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Saturday, October 21, 2017

The election of Scott Brown to fill Ted Kennedy’s seat in the U.S. Senate was seen as proof by many that the Tea Party movement was more than just the Fox News’ Mickey Mouse Club.

That surprise Republican win in a liberal bastion took away Democrats’ filibuster-proof majority, which only existed for a few months thanks to a tedious lawsuit by defeated Minnesota Senator Norm Coleman. After January 19, 2010, President Obama’s legislative agenda wobbled and was never able to regain the momentum of his historic first year in office.

Democrats now have a chance to strike a similar blow against a minority president before this Trump Train begins barreling through America’s newly revamped health care system.

Despite substantiated allegations of insider trading in the industry he’ll be overseeing, Rep. Tom Price has been confirmed as secretary of Health and Human Services on a party-line vote. He can now immediately begin to dismantle the ACA, which has long been his goal, along with dismantling Medicare and Medicaid as we know them.

Tens of millions of Americans’ health insurance is now at stake and the more than 55 million Americans on Medicare have nobody in power looking out for them. But we do have a chance to let Congressional Republicans know that there will be a huge cost if they live out their dream of stripping Americans of coverage and weakening health the insurance for all Americans.

Georgia’s governor Nathan Deal has announced that the election to fill Price’s now vacant seat in the House of Representatives will be on April 18, with a run-off if no candidate earns 50 percent or more of the vote to follow on June 20.

Price crushed his Democratic opponent in last November’s election by 23.2 percent, pretty close to the 24 percent margin by which Mitt Romney carried the district in 2012.

But Trump only won the district by 1 percent.

So despite the GOP’s registration advantage in what is essentially Newt Gingrich’s old seat, this race could be damned close — especially if voters look at the ballot and see Trump, regardless of who the Republican candidates are.

Our democracy’s problem is that people love living in Democratic areas — and we have a constitutional republic that rewards well distributed electoral minorities.

People nauseated by the Trump agenda living New York or California — or even Madison, Wisconsin or Ann Arbor, Michigan — have been protesting and organizing to support their elected officials through Indivisible Groups. But their impact is stunted because representatives generally only want to hear from the people whom they represent and can vote for them.

The race to fill Tom Price’s seat is a chance for all Democrats, wherever in this nation they may live, to help derail the Trump Train.

So meet Jon Ossoff, the Democrat running for Price’s seat. An investigative documentarian who is a former congressional aide to the last living speaker from 1963’s March on Washington, Rep. John Lewis (D-GA), Ossoff has the two things he needs to consolidate Democrats — endorsements and money. And consolidating Democrats is the key, given an open primary that could see two Republicans in the run off if the left doesn’t unite.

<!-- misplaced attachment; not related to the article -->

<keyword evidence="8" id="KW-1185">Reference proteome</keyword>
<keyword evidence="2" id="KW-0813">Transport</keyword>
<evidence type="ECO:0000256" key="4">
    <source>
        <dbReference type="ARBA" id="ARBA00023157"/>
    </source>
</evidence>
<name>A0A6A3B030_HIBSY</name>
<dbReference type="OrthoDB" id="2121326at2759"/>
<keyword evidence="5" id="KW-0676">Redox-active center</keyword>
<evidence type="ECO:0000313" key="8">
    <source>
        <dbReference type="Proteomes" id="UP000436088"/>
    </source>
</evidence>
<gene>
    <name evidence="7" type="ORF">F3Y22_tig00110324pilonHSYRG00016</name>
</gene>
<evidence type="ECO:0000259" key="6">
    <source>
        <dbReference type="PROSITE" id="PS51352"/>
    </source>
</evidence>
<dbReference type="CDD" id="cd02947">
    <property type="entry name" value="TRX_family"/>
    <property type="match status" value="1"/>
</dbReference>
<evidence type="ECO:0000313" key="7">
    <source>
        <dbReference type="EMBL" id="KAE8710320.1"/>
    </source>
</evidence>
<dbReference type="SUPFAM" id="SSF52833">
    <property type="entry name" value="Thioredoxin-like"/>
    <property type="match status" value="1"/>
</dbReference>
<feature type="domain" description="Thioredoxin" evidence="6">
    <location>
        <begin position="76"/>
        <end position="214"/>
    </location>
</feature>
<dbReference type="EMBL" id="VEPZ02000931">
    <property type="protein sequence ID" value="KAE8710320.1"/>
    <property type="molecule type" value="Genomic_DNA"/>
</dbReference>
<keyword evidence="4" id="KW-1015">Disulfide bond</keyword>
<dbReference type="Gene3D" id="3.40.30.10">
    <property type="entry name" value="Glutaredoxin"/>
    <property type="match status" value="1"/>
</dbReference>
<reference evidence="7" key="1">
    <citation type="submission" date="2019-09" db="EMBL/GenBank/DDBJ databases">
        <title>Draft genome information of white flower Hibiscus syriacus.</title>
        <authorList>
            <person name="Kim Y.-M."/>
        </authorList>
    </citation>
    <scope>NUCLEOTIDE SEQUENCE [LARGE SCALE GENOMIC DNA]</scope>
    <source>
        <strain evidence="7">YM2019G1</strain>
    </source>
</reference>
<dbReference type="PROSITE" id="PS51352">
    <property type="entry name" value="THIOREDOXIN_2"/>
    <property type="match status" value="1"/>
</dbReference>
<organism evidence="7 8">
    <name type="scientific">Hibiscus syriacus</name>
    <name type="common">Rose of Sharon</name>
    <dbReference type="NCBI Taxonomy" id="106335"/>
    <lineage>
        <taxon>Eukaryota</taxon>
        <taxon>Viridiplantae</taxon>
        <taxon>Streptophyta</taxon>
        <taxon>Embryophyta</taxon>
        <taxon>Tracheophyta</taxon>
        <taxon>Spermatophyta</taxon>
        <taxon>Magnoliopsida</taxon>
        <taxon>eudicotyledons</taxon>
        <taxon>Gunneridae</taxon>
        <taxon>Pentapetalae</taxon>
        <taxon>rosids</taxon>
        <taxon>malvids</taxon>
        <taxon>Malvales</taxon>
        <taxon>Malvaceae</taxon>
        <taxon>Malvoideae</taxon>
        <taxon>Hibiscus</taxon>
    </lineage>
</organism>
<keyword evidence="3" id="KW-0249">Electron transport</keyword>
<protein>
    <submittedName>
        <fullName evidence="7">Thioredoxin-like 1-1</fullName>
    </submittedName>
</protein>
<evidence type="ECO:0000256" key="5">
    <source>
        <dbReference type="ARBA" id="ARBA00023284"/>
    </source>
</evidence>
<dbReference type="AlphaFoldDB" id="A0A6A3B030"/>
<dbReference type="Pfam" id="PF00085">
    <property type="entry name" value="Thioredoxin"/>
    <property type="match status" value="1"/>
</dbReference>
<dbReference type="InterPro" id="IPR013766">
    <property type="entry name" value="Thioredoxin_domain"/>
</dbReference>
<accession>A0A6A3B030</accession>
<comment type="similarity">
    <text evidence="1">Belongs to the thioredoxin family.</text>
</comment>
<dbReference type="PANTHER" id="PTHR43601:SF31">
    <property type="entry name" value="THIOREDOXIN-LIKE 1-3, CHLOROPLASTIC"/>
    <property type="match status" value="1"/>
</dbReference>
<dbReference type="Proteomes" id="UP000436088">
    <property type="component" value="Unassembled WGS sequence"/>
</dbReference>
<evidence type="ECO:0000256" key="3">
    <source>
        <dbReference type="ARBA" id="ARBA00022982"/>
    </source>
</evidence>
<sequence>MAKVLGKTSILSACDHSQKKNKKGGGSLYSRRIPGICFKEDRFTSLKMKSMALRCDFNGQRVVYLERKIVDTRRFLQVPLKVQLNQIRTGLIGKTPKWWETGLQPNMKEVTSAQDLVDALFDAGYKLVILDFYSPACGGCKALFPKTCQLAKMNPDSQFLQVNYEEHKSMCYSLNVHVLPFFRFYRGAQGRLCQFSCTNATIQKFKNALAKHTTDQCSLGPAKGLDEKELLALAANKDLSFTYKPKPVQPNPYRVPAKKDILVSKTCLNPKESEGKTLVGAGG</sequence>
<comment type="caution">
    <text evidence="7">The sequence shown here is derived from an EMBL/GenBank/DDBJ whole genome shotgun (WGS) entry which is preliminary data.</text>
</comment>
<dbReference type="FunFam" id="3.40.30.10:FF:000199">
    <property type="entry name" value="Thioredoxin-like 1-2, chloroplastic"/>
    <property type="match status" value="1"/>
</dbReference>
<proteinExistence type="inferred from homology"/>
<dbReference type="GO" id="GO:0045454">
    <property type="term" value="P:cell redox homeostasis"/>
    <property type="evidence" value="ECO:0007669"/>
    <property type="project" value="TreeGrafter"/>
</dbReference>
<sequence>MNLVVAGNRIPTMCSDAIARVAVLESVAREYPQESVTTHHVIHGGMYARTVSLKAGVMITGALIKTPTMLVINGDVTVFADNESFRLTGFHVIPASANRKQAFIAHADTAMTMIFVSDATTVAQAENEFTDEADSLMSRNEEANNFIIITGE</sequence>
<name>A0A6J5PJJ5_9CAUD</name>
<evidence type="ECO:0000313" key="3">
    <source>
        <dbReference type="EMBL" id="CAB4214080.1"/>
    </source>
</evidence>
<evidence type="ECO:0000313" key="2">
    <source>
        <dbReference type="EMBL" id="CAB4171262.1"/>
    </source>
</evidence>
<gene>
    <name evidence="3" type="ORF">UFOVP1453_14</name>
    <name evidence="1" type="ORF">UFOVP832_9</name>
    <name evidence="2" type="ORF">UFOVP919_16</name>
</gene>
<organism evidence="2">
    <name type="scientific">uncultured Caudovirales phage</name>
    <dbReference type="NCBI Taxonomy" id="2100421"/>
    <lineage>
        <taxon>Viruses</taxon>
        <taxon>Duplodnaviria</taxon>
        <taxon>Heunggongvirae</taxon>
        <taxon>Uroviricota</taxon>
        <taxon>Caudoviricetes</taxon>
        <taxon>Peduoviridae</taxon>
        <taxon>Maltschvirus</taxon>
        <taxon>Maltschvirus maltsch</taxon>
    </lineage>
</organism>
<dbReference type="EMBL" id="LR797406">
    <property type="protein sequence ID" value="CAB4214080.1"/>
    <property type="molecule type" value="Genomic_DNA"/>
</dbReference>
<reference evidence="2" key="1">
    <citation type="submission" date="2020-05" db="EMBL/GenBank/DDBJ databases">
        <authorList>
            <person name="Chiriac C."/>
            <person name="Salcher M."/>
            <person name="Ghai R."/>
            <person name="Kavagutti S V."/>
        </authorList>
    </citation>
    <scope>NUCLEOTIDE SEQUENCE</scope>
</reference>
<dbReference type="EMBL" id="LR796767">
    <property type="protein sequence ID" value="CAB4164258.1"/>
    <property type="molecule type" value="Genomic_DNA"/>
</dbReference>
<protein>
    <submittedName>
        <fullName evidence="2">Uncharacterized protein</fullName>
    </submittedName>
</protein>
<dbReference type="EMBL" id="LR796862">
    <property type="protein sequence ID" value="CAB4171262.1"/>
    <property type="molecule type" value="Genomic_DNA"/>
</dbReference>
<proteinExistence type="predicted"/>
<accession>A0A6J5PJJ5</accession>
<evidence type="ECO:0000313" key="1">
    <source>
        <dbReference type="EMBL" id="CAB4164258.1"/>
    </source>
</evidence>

The Daily Kos community has already raised more than $563,000 for Ossoff’s campaign, besting the site’s record of cash support set in 2012 for Elizabeth Warren in just a week. The site is also organizing virtual phonebanks for those who can donate time.

Ossoff’s campaign has just over six weeks to get at least second place in the primary — and these next six weeks just happen to be the most crucial weeks of the battle over repealing the Affordable Care Act. Despite having no replacement and diminishing public support, House Republicans plan to go through with full repeal in March.

Know this: House conservatives have the votes and the immorality necessary to do this. The question is whether they have the same in the Senate, where they can only afford to lose two votes.

If the outrage in the streets and town halls is matched by a stunning electoral defeat in Georgia, it could put the fear of getting gnawed at the polls in the mind of the Republicans who represent swing states. And Democrats focusing their massed collective resources to elect a Democrat in a red state would also put a spike in the terrible GOP “paid protesters” talking point.

It would say, “We pay to protest, fool. That’s how much we care about sick Americans keeping the health insurance they deserve.”

Taking Tom Price’s seat may not shock Republicans exactly in the same way Democrats were shocked by Brown’s win, which offered them a preview of losing the House and then the Senate. But our 45th president never had a filibuster-proof Senate majority and unlike the current loser in chief, our 44th president won a genuine popular vote landslide victory by a margin of 10 million votes.

A loss for the Republicans this spring could shape the debate for the next two years.

Saving Obamacare is not an easy fight but it is winnable. And it’s difficult to get a Republican to do the right thing when his career depends upon not doing it. Right wing donors want the $7 million tax break repealing Obamacare would give to the richest 400 Americans.

If the Tea Party was able to build massive outrage at the idea of people gaining health insurance by taxing rich people, we should be able to build something much larger to prevent the GOP taking insurance from 25 million people so the rich — who have never been richer — can get more tax breaks.

And now here’s something you can do about it.

IMAGE: Newly confirmed Health and Human Services Secretary Tom Price, REUTERS/Joshua Roberts

 

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